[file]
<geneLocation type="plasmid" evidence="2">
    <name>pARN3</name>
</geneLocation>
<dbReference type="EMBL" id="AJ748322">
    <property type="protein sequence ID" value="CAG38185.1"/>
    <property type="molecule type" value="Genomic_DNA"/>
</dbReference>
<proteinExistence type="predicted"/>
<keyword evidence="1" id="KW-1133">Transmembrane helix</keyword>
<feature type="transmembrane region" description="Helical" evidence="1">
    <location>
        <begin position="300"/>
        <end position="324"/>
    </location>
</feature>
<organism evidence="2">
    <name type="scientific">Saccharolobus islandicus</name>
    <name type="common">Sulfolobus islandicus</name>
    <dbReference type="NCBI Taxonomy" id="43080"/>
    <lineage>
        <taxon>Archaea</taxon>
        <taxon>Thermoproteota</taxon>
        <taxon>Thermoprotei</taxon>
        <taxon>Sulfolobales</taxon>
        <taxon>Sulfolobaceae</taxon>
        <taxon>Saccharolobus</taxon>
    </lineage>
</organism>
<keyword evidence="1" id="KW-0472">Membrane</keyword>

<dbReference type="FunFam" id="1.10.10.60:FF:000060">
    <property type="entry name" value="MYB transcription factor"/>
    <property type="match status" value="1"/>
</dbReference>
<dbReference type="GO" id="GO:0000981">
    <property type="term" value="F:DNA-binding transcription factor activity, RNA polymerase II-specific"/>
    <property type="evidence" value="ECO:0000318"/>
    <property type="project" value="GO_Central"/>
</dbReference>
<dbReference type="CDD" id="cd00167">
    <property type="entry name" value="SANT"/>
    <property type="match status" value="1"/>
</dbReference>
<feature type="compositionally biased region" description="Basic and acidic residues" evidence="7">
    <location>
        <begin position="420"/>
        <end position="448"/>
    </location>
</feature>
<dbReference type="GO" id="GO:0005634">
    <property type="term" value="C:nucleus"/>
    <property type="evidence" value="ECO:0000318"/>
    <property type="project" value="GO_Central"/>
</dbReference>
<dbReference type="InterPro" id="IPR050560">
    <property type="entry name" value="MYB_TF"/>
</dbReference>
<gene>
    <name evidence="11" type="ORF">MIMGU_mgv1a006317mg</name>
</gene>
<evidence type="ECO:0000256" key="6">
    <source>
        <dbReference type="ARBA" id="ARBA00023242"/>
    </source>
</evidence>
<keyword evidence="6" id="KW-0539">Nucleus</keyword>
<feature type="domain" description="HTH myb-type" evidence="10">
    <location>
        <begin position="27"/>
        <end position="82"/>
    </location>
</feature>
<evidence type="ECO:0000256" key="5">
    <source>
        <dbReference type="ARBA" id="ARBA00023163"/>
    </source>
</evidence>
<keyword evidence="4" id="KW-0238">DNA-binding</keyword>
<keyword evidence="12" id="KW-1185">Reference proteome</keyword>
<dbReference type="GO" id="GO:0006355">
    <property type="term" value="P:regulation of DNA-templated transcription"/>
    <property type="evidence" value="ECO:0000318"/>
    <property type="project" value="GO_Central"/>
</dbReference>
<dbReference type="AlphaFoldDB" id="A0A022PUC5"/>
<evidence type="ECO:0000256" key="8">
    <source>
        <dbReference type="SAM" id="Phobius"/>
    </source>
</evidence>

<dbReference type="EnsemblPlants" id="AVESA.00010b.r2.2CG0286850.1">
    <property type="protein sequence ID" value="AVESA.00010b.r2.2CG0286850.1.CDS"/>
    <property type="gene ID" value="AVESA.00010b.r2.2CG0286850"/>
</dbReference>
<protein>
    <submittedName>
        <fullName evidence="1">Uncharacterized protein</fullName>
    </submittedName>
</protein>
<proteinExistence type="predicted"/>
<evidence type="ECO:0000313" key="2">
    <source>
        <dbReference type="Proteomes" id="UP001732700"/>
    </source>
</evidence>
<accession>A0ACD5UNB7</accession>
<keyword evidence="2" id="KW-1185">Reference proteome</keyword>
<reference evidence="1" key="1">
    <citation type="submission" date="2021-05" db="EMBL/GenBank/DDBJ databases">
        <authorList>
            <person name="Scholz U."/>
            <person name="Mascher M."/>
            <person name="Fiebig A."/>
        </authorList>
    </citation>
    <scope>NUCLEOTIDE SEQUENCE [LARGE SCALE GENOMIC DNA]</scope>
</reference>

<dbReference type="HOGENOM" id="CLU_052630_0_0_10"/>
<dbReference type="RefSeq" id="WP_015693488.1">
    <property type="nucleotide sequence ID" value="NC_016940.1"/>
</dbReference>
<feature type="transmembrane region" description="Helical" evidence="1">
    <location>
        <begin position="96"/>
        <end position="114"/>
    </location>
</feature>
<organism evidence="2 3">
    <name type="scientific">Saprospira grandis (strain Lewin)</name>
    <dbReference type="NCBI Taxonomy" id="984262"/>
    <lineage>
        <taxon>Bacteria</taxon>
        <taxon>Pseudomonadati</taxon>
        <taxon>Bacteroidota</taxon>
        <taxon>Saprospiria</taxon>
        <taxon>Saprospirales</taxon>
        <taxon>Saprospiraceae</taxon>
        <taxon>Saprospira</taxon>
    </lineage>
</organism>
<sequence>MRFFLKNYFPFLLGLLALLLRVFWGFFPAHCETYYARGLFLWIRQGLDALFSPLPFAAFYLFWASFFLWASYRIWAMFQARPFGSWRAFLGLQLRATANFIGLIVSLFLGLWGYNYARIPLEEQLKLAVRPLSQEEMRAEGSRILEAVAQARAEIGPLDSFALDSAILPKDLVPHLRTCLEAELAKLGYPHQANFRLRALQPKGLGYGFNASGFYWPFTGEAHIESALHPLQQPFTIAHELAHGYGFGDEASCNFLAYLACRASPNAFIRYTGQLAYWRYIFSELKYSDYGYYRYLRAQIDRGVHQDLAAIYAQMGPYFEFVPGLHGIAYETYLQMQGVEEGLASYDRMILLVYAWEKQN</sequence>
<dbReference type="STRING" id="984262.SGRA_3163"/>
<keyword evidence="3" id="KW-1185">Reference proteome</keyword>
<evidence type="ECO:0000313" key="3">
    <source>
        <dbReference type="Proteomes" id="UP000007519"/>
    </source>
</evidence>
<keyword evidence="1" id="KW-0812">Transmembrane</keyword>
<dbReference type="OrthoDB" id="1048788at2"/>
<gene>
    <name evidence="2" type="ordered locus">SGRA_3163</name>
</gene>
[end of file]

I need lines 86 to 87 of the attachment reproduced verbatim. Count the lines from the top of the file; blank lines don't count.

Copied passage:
    <source>
        <dbReference type="SAM" id="Phobius"/>